Climate Crisis Adaptation – Strategies Towards Resilience – from Different Perspectives and in Comparable Conditions as Starting Points for Urban and Architectural Interventions in Milan and Vienna

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Submission Summary
Background and Status Quo – the “Problem” Over the course of the last five years, most large cities have been experiencing dramatic effects of the climate crisis. In August 2018, the New York Times published “Losing Earth: The Decade We Almost Stopped Climate Change,” an explicit chronicle of all the ignored warnings based on scientific evidence and the missed opportunities to counteract global heating when it was still comparably easy to do so. Research and Action Plan This paper focuses on illustrating different scenarios for cities on a 1.5-degree pathway, meaning a 50-55% net emissions reduction by 2030 versus 2010 levels. Five major shifts would underlie a transition to this pathway: 1. Industry 2. Transport 3. Power 4. Buildings 5. Avoided Deforestation & Agriculture Depending on the different functions of the global cities, various conditions arise as starting points for potential interventions. The two selected cities, Milan and Vienna have a lot in common, as they are comparable in size, population, social set-up and geographic position, and experience e.g. the increase of heat in the city. Both cities have already invested to become carbon neutral. Current strategies in both cities will serve as groundwork regarding their applicability elsewhere. Urban and architectural interventions will be evaluated and exchanged to share knowledge. The goal is a flexibly applicable and further developable parts kit. Vienna suffers from a lack of green spaces in the inner districts. High pollution levels in Milan negatively affect the population but politicians rated businesses interests higher. The COVID-19 outbreak in Vienna and Milan acted as a game-changer. Streets were closed and driving lanes reduced to facilitate pedestrian and cycle movement at safe distances. Will any of these interventions remain? There are good reasons for hope. Environmental agendas have gained significant support. The public had to quickly understand complicated math curves. New behavioral patterns were adopted rapidly. Lockdowns have no immediate impact on reducing CO2 from the atmosphere. There is growing scientific evidence of a connection between environmental pollution and COVID-19-related mortality rates. Environmental factors like the pre-outbreak level of air pollution— especially nitrogen dioxide (NO2) – play a role. Geography is another factor: Teheran, Northern Italy and Madrid are surrounded by mountains that keep cold air and pollutants close to the ground. Although the negative health consequences of constant exposure to air pollution were known before, addressing them has now gained additional weight. Concluding, governments are well-advised to use the strategies developed for fighting COVID-19 to make serious efforts to fight climate change Call for Action in the Cities Cities are key contributors to climate change and at the same time their residents experience the consequences most directly through the negative impact on urban life. As a result, not only many European mayors, but also their North American and Asian counterparts have started to counteract. On one hand, the documentation of best practice examples in different cities is still valid, but cities have to simultaneously start implementing unpopular and quite radical measures if they want to achieve visible results. They have to transform the sources of energy provision, apply innovative planning solutions that avoid further sprawl leading to densification, promote a sustainable way of building and renovating the existing building stock, secure the provision of CO2-neutral public transportation and achieve the change of mobility behavioral patterns. These enormous challenges are difficult to meet alone. Act Together Cities with similar challenges and comparable resources can therefore support each other and act together. Milan and Vienna have a lot in common and experience dramatically increasing heat in the city.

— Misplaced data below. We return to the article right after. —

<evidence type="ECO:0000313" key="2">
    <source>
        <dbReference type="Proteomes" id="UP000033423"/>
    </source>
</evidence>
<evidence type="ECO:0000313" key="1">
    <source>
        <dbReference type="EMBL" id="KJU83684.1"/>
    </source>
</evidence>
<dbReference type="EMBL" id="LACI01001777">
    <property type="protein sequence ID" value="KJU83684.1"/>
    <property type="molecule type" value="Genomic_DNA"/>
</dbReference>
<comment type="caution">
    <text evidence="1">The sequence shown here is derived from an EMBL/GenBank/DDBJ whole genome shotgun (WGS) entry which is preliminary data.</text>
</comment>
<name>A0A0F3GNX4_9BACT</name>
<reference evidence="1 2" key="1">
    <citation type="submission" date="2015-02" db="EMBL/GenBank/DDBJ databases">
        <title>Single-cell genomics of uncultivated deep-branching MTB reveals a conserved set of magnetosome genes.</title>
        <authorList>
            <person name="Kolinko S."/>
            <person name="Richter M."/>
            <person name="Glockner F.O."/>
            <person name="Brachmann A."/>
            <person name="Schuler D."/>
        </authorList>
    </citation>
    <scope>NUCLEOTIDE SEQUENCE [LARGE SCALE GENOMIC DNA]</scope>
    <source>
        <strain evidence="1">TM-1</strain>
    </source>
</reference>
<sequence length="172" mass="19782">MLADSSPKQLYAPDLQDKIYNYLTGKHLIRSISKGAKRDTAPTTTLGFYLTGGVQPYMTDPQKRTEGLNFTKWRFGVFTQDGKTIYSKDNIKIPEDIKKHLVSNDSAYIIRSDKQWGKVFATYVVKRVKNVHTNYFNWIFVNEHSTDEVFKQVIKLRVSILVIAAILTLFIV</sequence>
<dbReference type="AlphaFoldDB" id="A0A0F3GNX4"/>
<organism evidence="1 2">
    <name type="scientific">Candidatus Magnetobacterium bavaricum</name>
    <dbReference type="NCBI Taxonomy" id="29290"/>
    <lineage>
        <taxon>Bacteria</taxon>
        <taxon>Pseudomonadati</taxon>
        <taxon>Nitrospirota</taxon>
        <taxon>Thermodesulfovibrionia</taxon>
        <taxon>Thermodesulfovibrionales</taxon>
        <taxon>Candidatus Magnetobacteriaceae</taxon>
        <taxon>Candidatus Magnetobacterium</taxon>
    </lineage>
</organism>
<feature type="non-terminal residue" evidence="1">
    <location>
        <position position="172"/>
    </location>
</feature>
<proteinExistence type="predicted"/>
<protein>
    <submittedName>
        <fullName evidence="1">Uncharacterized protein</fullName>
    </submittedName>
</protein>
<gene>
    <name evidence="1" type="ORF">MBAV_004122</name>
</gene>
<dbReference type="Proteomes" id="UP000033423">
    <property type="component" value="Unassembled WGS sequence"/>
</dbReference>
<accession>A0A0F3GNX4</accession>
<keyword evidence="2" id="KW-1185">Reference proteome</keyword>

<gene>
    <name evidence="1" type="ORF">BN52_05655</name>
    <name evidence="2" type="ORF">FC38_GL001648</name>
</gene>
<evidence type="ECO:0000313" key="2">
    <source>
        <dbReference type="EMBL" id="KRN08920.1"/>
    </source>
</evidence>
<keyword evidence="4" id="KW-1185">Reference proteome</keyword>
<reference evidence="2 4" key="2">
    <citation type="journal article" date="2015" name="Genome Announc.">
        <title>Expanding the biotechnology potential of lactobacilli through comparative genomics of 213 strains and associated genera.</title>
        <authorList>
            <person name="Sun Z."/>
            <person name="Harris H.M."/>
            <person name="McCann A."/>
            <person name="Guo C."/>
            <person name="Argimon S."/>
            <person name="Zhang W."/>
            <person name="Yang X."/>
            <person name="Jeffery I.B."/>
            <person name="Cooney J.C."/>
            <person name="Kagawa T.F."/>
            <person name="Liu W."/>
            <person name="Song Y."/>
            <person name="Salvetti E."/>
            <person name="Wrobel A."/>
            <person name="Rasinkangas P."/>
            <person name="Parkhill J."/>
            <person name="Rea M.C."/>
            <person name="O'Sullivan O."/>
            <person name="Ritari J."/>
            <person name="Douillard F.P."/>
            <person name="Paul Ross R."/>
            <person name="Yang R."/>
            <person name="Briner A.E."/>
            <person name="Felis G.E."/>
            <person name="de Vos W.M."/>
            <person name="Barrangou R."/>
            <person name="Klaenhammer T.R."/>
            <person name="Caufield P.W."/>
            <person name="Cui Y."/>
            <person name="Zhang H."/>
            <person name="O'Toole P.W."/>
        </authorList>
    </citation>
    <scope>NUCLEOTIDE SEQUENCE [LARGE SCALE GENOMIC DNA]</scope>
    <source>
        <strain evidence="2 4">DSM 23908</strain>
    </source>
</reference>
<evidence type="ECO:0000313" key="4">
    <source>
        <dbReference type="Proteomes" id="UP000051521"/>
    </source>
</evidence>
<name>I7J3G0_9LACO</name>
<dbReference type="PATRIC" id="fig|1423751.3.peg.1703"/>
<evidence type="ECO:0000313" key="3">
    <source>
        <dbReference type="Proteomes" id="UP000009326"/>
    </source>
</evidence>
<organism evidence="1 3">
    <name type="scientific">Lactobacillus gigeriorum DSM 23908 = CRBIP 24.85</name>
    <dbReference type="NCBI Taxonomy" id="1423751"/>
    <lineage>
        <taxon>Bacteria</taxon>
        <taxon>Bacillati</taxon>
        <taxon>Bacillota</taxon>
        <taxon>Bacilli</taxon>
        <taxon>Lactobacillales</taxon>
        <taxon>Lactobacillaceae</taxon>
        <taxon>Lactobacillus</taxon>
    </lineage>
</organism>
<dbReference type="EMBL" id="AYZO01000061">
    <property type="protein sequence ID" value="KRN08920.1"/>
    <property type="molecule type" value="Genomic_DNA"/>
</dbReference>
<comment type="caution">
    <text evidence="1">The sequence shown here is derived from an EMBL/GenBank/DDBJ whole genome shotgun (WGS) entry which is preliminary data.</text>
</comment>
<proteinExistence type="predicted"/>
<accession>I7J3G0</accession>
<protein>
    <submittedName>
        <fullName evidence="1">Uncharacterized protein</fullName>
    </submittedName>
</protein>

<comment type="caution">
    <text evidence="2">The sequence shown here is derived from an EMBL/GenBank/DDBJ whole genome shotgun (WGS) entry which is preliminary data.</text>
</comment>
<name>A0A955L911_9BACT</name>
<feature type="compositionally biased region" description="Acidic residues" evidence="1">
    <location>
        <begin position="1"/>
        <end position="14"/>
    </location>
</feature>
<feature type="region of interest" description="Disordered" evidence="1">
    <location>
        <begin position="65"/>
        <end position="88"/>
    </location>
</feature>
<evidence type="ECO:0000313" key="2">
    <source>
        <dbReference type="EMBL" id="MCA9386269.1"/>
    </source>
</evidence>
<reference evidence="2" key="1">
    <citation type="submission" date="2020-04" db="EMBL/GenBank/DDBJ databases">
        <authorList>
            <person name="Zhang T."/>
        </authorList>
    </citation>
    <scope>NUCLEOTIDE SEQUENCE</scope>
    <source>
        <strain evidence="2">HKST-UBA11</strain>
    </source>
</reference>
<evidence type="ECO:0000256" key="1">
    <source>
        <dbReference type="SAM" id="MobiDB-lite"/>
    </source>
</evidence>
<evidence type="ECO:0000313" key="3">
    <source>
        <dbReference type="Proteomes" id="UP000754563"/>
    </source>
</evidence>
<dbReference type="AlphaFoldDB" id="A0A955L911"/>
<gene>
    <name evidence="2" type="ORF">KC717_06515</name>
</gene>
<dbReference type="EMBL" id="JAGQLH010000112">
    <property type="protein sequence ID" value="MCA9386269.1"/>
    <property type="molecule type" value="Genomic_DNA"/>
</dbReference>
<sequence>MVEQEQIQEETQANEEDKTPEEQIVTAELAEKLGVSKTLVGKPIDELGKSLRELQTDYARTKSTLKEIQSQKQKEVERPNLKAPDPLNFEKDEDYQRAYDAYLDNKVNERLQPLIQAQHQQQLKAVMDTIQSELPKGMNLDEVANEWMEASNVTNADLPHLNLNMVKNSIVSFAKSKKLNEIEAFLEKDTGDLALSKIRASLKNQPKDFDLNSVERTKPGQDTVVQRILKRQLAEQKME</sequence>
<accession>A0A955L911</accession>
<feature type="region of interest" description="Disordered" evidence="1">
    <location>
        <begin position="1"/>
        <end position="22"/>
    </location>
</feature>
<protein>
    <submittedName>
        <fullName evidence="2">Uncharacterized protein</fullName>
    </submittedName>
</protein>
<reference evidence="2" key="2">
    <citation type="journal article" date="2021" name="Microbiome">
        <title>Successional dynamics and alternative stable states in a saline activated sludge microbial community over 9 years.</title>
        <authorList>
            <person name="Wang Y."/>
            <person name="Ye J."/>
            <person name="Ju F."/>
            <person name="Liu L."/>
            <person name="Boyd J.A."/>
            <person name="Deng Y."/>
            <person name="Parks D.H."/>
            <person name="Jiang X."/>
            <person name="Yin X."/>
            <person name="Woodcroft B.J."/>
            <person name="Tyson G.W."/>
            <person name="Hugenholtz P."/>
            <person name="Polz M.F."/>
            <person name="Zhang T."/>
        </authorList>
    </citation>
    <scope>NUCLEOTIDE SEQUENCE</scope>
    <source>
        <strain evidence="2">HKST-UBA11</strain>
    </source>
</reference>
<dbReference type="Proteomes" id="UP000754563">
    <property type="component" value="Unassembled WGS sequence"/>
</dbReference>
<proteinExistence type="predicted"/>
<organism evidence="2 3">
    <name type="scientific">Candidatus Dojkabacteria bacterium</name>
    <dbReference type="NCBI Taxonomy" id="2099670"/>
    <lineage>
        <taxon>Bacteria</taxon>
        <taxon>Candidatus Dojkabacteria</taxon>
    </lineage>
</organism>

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4: Safeguarding the Urban Resilience
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Architects Tillner & Willinger
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